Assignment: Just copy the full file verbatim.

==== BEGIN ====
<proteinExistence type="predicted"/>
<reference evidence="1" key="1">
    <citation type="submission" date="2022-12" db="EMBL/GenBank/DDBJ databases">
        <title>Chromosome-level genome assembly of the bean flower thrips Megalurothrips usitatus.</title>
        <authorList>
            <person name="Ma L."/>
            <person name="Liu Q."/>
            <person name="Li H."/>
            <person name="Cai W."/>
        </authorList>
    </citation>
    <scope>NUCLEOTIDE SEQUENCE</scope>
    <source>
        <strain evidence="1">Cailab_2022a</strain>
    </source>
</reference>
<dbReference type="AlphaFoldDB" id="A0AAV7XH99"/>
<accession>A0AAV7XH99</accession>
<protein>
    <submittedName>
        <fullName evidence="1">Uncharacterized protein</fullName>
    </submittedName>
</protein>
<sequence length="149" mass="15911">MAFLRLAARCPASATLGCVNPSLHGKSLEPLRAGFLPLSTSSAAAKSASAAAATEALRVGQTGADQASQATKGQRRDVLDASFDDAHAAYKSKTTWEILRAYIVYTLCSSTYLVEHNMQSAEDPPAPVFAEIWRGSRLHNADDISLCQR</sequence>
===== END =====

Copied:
<proteinExistence type="predicted"/>
<reference evidence="1" key="1">
    <citation type="submission" date="2022-12" db="EMBL/GenBank/DDBJ databases">
        <title>Chromosome-level genome assembly of the bean flower thrips Megalurothrips usitatus.</title>
        <authorList>
            <person name="Ma L."/>
            <person name="Liu Q."/>
            <person name="Li H."/>
            <person name="Cai W."/>
        </authorList>
    </citation>
    <scope>NUCLEOTIDE SEQUENCE</scope>
    <source>
        <strain evidence="1">Cailab_2022a</strain>
    </source>
</reference>
<dbReference type="AlphaFoldDB" id="A0AAV7XH99"/>
<accession>A0AAV7XH99</accession>
<protein>
    <submittedName>
        <fullName evidence="1">Uncharacterized protein</fullName>
    </submittedName>
</protein>
<sequence length="149" mass="15911">MAFLRLAARCPASATLGCVNPSLHGKSLEPLRAGFLPLSTSSAAAKSASAAAATEALRVGQTGADQASQATKGQRRDVLDASFDDAHAAYKSKTTWEILRAYIVYTLCSSTYLVEHNMQSAEDPPAPVFAEIWRGSRLHNADDISLCQR</sequence>